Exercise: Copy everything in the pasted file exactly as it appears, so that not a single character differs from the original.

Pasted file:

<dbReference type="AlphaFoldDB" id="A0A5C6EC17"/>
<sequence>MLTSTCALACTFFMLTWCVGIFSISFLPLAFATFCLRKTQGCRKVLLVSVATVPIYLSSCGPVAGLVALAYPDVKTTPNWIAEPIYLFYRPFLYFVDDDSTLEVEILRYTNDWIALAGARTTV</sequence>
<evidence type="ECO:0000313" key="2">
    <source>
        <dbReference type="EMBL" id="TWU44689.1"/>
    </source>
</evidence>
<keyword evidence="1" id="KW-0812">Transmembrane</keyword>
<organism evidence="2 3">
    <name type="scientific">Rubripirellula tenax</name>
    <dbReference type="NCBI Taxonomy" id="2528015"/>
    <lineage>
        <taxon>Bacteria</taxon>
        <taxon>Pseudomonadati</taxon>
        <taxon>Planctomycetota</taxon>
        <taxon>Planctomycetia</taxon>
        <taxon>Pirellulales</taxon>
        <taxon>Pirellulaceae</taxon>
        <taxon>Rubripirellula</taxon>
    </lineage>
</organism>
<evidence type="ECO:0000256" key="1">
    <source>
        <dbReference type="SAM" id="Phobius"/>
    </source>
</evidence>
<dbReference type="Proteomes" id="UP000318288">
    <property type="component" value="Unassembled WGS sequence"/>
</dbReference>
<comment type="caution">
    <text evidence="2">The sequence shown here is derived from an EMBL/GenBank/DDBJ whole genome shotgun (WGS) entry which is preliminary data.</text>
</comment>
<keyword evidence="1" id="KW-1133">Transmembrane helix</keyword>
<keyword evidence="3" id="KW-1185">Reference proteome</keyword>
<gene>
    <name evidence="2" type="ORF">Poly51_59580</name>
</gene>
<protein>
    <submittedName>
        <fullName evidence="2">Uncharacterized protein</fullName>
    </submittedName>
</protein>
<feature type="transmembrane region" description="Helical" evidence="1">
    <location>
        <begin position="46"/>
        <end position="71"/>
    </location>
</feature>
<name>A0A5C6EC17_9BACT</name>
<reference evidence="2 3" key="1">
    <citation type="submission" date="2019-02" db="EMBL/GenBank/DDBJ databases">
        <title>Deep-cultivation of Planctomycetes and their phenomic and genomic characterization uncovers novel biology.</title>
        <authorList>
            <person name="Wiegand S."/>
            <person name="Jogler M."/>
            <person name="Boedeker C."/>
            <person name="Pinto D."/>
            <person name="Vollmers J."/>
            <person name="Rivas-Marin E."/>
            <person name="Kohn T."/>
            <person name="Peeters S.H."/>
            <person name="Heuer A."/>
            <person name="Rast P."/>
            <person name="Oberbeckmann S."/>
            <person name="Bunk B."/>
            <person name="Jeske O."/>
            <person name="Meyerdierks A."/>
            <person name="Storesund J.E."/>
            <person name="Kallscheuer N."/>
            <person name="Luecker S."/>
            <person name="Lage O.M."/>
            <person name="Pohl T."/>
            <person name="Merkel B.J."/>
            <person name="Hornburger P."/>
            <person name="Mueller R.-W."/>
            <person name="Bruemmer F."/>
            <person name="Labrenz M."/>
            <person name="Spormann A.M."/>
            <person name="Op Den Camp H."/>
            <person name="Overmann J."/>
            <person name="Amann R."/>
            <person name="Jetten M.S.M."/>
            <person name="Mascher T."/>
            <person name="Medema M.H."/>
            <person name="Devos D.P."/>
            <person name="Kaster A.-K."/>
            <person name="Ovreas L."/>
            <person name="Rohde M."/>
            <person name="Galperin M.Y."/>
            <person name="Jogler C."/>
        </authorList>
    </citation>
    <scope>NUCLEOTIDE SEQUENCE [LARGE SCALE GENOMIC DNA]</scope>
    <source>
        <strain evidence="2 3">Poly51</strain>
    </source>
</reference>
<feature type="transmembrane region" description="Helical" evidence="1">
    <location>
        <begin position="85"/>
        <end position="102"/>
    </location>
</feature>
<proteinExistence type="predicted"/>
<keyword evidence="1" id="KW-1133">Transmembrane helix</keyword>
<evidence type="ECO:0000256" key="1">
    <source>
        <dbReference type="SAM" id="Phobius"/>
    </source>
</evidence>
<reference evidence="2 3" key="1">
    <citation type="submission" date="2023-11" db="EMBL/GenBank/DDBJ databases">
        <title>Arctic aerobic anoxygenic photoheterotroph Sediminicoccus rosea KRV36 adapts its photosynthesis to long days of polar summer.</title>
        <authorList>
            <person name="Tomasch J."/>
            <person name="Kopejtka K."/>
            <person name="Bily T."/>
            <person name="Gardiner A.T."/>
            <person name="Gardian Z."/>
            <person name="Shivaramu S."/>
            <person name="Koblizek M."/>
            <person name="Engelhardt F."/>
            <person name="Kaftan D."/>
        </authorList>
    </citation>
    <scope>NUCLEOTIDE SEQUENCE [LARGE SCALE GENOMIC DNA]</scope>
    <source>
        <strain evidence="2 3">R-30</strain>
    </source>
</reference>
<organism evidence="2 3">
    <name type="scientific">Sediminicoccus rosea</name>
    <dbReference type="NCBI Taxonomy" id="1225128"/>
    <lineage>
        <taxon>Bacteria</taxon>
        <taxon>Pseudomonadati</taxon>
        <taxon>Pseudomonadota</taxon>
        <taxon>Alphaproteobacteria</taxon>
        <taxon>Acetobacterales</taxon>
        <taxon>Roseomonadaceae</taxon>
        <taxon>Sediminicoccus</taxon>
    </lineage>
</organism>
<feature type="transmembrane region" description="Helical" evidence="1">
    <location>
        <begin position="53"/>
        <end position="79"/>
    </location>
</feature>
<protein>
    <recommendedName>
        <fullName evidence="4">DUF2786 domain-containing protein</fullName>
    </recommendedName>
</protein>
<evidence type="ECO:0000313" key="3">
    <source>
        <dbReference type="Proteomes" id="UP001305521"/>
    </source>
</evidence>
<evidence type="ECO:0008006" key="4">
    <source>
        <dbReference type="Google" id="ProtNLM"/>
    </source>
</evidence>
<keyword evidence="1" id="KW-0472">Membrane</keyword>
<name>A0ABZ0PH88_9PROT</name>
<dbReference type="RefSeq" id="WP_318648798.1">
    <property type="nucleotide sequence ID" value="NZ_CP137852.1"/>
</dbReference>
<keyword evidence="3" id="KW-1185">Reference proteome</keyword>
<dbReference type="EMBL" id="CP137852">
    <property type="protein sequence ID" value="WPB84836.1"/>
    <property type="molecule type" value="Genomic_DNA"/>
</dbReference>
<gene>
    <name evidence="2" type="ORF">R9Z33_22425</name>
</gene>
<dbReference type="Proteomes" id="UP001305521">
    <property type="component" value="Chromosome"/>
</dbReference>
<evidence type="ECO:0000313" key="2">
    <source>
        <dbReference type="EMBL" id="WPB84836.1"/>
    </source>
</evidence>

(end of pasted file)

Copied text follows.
<dbReference type="AlphaFoldDB" id="A0A5C6EC17"/>
<sequence>MLTSTCALACTFFMLTWCVGIFSISFLPLAFATFCLRKTQGCRKVLLVSVATVPIYLSSCGPVAGLVALAYPDVKTTPNWIAEPIYLFYRPFLYFVDDDSTLEVEILRYTNDWIALAGARTTV</sequence>
<evidence type="ECO:0000313" key="2">
    <source>
        <dbReference type="EMBL" id="TWU44689.1"/>
    </source>
</evidence>
<keyword evidence="1" id="KW-0812">Transmembrane</keyword>
<organism evidence="2 3">
    <name type="scientific">Rubripirellula tenax</name>
    <dbReference type="NCBI Taxonomy" id="2528015"/>
    <lineage>
        <taxon>Bacteria</taxon>
        <taxon>Pseudomonadati</taxon>
        <taxon>Planctomycetota</taxon>
        <taxon>Planctomycetia</taxon>
        <taxon>Pirellulales</taxon>
        <taxon>Pirellulaceae</taxon>
        <taxon>Rubripirellula</taxon>
    </lineage>
</organism>
<evidence type="ECO:0000256" key="1">
    <source>
        <dbReference type="SAM" id="Phobius"/>
    </source>
</evidence>
<dbReference type="Proteomes" id="UP000318288">
    <property type="component" value="Unassembled WGS sequence"/>
</dbReference>
<comment type="caution">
    <text evidence="2">The sequence shown here is derived from an EMBL/GenBank/DDBJ whole genome shotgun (WGS) entry which is preliminary data.</text>
</comment>
<keyword evidence="1" id="KW-1133">Transmembrane helix</keyword>
<keyword evidence="3" id="KW-1185">Reference proteome</keyword>
<gene>
    <name evidence="2" type="ORF">Poly51_59580</name>
</gene>
<protein>
    <submittedName>
        <fullName evidence="2">Uncharacterized protein</fullName>
    </submittedName>
</protein>
<feature type="transmembrane region" description="Helical" evidence="1">
    <location>
        <begin position="46"/>
        <end position="71"/>
    </location>
</feature>
<name>A0A5C6EC17_9BACT</name>
<reference evidence="2 3" key="1">
    <citation type="submission" date="2019-02" db="EMBL/GenBank/DDBJ databases">
        <title>Deep-cultivation of Planctomycetes and their phenomic and genomic characterization uncovers novel biology.</title>
        <authorList>
            <person name="Wiegand S."/>
            <person name="Jogler M."/>
            <person name="Boedeker C."/>
            <person name="Pinto D."/>
            <person name="Vollmers J."/>
            <person name="Rivas-Marin E."/>
            <person name="Kohn T."/>
            <person name="Peeters S.H."/>
            <person name="Heuer A."/>
            <person name="Rast P."/>
            <person name="Oberbeckmann S."/>
            <person name="Bunk B."/>
            <person name="Jeske O."/>
            <person name="Meyerdierks A."/>
            <person name="Storesund J.E."/>
            <person name="Kallscheuer N."/>
            <person name="Luecker S."/>
            <person name="Lage O.M."/>
            <person name="Pohl T."/>
            <person name="Merkel B.J."/>
            <person name="Hornburger P."/>
            <person name="Mueller R.-W."/>
            <person name="Bruemmer F."/>
            <person name="Labrenz M."/>
            <person name="Spormann A.M."/>
            <person name="Op Den Camp H."/>
            <person name="Overmann J."/>
            <person name="Amann R."/>
            <person name="Jetten M.S.M."/>
            <person name="Mascher T."/>
            <person name="Medema M.H."/>
            <person name="Devos D.P."/>
            <person name="Kaster A.-K."/>
            <person name="Ovreas L."/>
            <person name="Rohde M."/>
            <person name="Galperin M.Y."/>
            <person name="Jogler C."/>
        </authorList>
    </citation>
    <scope>NUCLEOTIDE SEQUENCE [LARGE SCALE GENOMIC DNA]</scope>
    <source>
        <strain evidence="2 3">Poly51</strain>
    </source>
</reference>
<feature type="transmembrane region" description="Helical" evidence="1">
    <location>
        <begin position="85"/>
        <end position="102"/>
    </location>
</feature>
<proteinExistence type="predicted"/>
<keyword evidence="1" id="KW-1133">Transmembrane helix</keyword>
<evidence type="ECO:0000256" key="1">
    <source>
        <dbReference type="SAM" id="Phobius"/>
    </source>
</evidence>
<reference evidence="2 3" key="1">
    <citation type="submission" date="2023-11" db="EMBL/GenBank/DDBJ databases">
        <title>Arctic aerobic anoxygenic photoheterotroph Sediminicoccus rosea KRV36 adapts its photosynthesis to long days of polar summer.</title>
        <authorList>
            <person name="Tomasch J."/>
            <person name="Kopejtka K."/>
            <person name="Bily T."/>
            <person name="Gardiner A.T."/>
            <person name="Gardian Z."/>
            <person name="Shivaramu S."/>
            <person name="Koblizek M."/>
            <person name="Engelhardt F."/>
            <person name="Kaftan D."/>
        </authorList>
    </citation>
    <scope>NUCLEOTIDE SEQUENCE [LARGE SCALE GENOMIC DNA]</scope>
    <source>
        <strain evidence="2 3">R-30</strain>
    </source>
</reference>
<organism evidence="2 3">
    <name type="scientific">Sediminicoccus rosea</name>
    <dbReference type="NCBI Taxonomy" id="1225128"/>
    <lineage>
        <taxon>Bacteria</taxon>
        <taxon>Pseudomonadati</taxon>
        <taxon>Pseudomonadota</taxon>
        <taxon>Alphaproteobacteria</taxon>
        <taxon>Acetobacterales</taxon>
        <taxon>Roseomonadaceae</taxon>
        <taxon>Sediminicoccus</taxon>
    </lineage>
</organism>
<feature type="transmembrane region" description="Helical" evidence="1">
    <location>
        <begin position="53"/>
        <end position="79"/>
    </location>
</feature>
<protein>
    <recommendedName>
        <fullName evidence="4">DUF2786 domain-containing protein</fullName>
    </recommendedName>
</protein>
<evidence type="ECO:0000313" key="3">
    <source>
        <dbReference type="Proteomes" id="UP001305521"/>
    </source>
</evidence>
<evidence type="ECO:0008006" key="4">
    <source>
        <dbReference type="Google" id="ProtNLM"/>
    </source>
</evidence>
<keyword evidence="1" id="KW-0472">Membrane</keyword>
<name>A0ABZ0PH88_9PROT</name>
<dbReference type="RefSeq" id="WP_318648798.1">
    <property type="nucleotide sequence ID" value="NZ_CP137852.1"/>
</dbReference>
<keyword evidence="3" id="KW-1185">Reference proteome</keyword>
<dbReference type="EMBL" id="CP137852">
    <property type="protein sequence ID" value="WPB84836.1"/>
    <property type="molecule type" value="Genomic_DNA"/>
</dbReference>
<gene>
    <name evidence="2" type="ORF">R9Z33_22425</name>
</gene>
<dbReference type="Proteomes" id="UP001305521">
    <property type="component" value="Chromosome"/>
</dbReference>
<evidence type="ECO:0000313" key="2">
    <source>
        <dbReference type="EMBL" id="WPB84836.1"/>
    </source>
</evidence>